Rachel Schneider crosses the finish line on Monday to clinch a spot in the Tokyo Olympics by finishing third in the women’s 5,000 meters at the U.S. Olympic Track & Field Trials in Eugene, Ore. Kevin Morris Photo

Rachel Schneider didn’t sleep much the night before she raced in the 5,000-meter finals at the U.S. Olympic Track & Field Trials.

As for finishing third Monday night and punching her ticket to the Tokyo Games? That prompted yet another no-doze night.

“I am feeling exhausted,” she said by phone Tuesday morning from Eugene, Oregon. “I’ll sleep well (Tuesday night), though.”

A native of Sanford who now lives and trains in Flagstaff, Arizona, the 29-year-old Schneider is one of nine Mainers competing at the trials and the first to qualify for the Olympics. After Ben True of North Yarmouth and Isaiah Harris of Lewiston came up agonizingly short by placing fourth at 10,000  and 800 meters, Schneider persevered through 94-degree heat at Hayward Field to capture one of the three available berths.

Elise Cranny and Karissa Schweizer finished 1-2 and Schneider crossed the line a full second later in 15 minutes, 29.56 seconds – ahead of fourth-place Abbey Cooper by 1.49 seconds.

“It’s still sinking in,” said Schneider, who is scheduled to race at 10,000 meters on Saturday. “As cliché as it sounds, it feels like a dream come true. I mean, to get to represent our country on the highest stage and to get to Tokyo, especially after such a hard year with COVID and the way the pandemic plagued the entire world, it’s a huge honor.”

Schneider entered the trials with the fifth-fastest seed time (14:52) in the 5,000 meters. She placed second in her qualifying heat on Friday (15:23), conserving her energy for a Monday finals that included 15 women, eight of whom had achieved the Olympic standard. To qualify for Team USA, both the Olympic standard and a top-three finish were necessary.

On Monday, Schneider stayed between second and fourth place for nearly the entire race before settling in at third for the final four laps.

“With how hot it was we kind of expected (the pace) to be slow,” she said. “We didn’t think anyone would want to make it a blistering pace. I executed my race plan really well. We wanted to be towards the front running as relaxed as possible.”

Schneider’s coach, Mike Smith, is also her fiancé. They are planning a September wedding.

After crossing the line to secure her Olympic spot, Schneider congratulated Cranny and Schweizer and then took a seat on the track.

“I don’t really remember having the heat feel like it was a big factor in the race,” she said. “But after, I felt like the heat exhaustion kicked in and I was a little light-headed. I’m sure a part of it was the emotional release. I just needed to sit down and get some water because I was like, whew, feeling the heat at that point.”

Eventually, Schneider arose and joined the other two new Olympians in a victory lap. She embraced a friend, Katrina Coogan, who had been a Georgetown University teammate. She celebrated with Smith and her family.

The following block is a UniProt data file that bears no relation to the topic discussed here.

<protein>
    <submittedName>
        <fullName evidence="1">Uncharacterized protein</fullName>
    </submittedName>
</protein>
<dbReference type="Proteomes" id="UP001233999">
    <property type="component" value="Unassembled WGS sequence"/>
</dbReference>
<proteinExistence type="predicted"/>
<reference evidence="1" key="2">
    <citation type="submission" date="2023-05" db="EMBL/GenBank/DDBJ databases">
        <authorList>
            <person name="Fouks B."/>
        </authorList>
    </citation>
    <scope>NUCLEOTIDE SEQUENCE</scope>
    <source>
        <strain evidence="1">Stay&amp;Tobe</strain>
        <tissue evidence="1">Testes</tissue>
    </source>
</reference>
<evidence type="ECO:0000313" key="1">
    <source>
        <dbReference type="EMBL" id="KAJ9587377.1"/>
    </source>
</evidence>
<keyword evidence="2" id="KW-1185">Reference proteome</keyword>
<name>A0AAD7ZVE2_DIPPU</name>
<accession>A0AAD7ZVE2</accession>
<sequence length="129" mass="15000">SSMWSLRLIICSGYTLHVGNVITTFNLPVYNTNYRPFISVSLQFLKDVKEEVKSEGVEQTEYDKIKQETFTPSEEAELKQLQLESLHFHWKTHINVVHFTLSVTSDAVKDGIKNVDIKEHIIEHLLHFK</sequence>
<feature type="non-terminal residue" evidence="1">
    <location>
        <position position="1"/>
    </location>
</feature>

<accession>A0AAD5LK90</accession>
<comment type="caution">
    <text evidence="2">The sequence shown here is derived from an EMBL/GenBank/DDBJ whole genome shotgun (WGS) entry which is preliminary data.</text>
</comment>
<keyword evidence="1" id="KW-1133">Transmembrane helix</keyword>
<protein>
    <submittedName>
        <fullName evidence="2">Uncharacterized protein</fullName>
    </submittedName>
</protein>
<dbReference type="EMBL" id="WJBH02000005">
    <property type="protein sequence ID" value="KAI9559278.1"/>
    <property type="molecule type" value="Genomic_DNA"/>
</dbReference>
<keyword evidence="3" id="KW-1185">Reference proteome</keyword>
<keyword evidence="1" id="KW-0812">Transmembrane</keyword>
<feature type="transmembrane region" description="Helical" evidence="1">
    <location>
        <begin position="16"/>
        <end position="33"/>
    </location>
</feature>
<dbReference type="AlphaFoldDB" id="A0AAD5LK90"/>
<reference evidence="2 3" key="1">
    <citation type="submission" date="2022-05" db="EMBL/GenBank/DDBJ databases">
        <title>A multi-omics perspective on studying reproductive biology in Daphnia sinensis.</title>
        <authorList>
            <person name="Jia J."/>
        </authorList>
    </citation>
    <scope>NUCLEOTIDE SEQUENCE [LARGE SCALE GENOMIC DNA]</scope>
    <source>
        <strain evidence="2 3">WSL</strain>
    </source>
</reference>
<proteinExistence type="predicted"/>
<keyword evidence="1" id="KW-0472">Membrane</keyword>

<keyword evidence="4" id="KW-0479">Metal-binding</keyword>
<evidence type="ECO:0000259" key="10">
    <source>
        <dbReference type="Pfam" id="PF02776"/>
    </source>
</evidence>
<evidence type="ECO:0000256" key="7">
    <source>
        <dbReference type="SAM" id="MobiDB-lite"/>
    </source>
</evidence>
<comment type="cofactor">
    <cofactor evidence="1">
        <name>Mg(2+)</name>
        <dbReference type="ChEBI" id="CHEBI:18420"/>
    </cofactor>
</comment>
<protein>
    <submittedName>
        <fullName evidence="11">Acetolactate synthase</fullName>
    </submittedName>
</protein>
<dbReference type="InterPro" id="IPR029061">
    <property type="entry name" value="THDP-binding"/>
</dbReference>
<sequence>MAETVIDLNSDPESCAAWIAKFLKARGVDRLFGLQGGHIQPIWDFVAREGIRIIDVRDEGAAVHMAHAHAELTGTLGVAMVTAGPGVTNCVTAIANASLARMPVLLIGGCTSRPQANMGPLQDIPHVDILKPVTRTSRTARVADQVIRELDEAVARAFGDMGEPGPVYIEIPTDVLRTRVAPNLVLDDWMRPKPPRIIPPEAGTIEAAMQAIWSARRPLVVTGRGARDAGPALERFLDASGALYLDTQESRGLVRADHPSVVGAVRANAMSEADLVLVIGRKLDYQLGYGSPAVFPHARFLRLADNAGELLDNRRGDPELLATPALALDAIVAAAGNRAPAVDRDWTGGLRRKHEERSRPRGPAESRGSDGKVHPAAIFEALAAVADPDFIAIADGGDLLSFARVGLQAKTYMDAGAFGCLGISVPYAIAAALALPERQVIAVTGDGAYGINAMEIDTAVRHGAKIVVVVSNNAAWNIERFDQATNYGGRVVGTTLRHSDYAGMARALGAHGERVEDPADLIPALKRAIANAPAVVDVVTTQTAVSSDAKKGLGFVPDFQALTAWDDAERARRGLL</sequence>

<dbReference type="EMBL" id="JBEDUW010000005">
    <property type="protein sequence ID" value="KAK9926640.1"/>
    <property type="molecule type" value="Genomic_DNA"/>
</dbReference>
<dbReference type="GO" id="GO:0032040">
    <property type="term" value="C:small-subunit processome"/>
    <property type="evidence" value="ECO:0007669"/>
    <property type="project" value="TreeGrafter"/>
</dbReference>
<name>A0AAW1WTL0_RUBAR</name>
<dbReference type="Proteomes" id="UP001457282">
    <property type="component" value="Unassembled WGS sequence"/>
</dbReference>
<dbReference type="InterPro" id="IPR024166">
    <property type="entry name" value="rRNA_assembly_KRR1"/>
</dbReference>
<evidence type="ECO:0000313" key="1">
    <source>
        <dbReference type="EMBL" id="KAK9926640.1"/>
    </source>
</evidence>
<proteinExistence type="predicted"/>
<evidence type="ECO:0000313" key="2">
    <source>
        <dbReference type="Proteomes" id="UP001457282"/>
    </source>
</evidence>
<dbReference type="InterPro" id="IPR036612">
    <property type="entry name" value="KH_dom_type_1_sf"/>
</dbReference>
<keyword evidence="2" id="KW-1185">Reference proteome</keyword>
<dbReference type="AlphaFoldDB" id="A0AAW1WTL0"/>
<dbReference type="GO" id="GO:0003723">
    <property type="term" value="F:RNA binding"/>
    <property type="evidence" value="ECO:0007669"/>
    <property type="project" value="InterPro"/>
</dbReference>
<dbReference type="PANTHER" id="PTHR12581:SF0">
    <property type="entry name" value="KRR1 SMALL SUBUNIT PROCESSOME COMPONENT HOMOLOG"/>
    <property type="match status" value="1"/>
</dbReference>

After a press conference, she spent a long time in drug testing. She said it was a struggle to produce a urine sample because she was so dehydrated.

Finally, she joined her family – mom, dad, sister, brother-in-law, nephew and two brothers who she had not seen since before the pandemic – and enjoyed a picnic at their short-term rental.

“It was so lovely,” she said. “We sat outside probably until midnight just talking and that was really nice.”

The television announcers on NBC mentioned Schneider as an example of the recent changes in racing shoe technology because after more than six years of sponsorship by Under Armour, she left that brand last week in order to sign a four-year deal with Hoka and ran in that company’s Cielo LD spikes, which feature a carbon plate and cushioning foam.

Schneider said the parting with Under Armour was bittersweet because of the gratitude she feels for their support of her as both an athlete and a person. She said the company was gracious enough to allow their sponsored athletes to part ways, “and that ended up being the best decision for me. Just wanting to stand on the start line and not feel like there’s any disadvantage in any way, and that it’s more about fitness over footwear, was important for me.”

Hoka wasn’t the only company offering to sponsor Schneider, who said she was flattered by her options, but she sampled their shoes and liked them best.

“It’s been a little bit of a whirlwind heading into the trials that I wasn’t necessarily expecting,” she said. “But everyone I’ve talked to and worked with has just been so wonderful and so supportive that fortunately it hasn’t been super stressful, so I’m really grateful for that.”

The 10,000 is scheduled for early Saturday evening, not long after the temperature is expected to crest 100 degrees. If the heat is unbearable, Schneider may withdraw but as of now is planning to race.

Afterward, she will return to Flagstaff to prepare for the Games in Tokyo, and to represent Team USA.

“It feels a little unbelievable,” she said. “Even though I’ve worked so hard for this and felt ready to do this, it does feel like a dream come true.”

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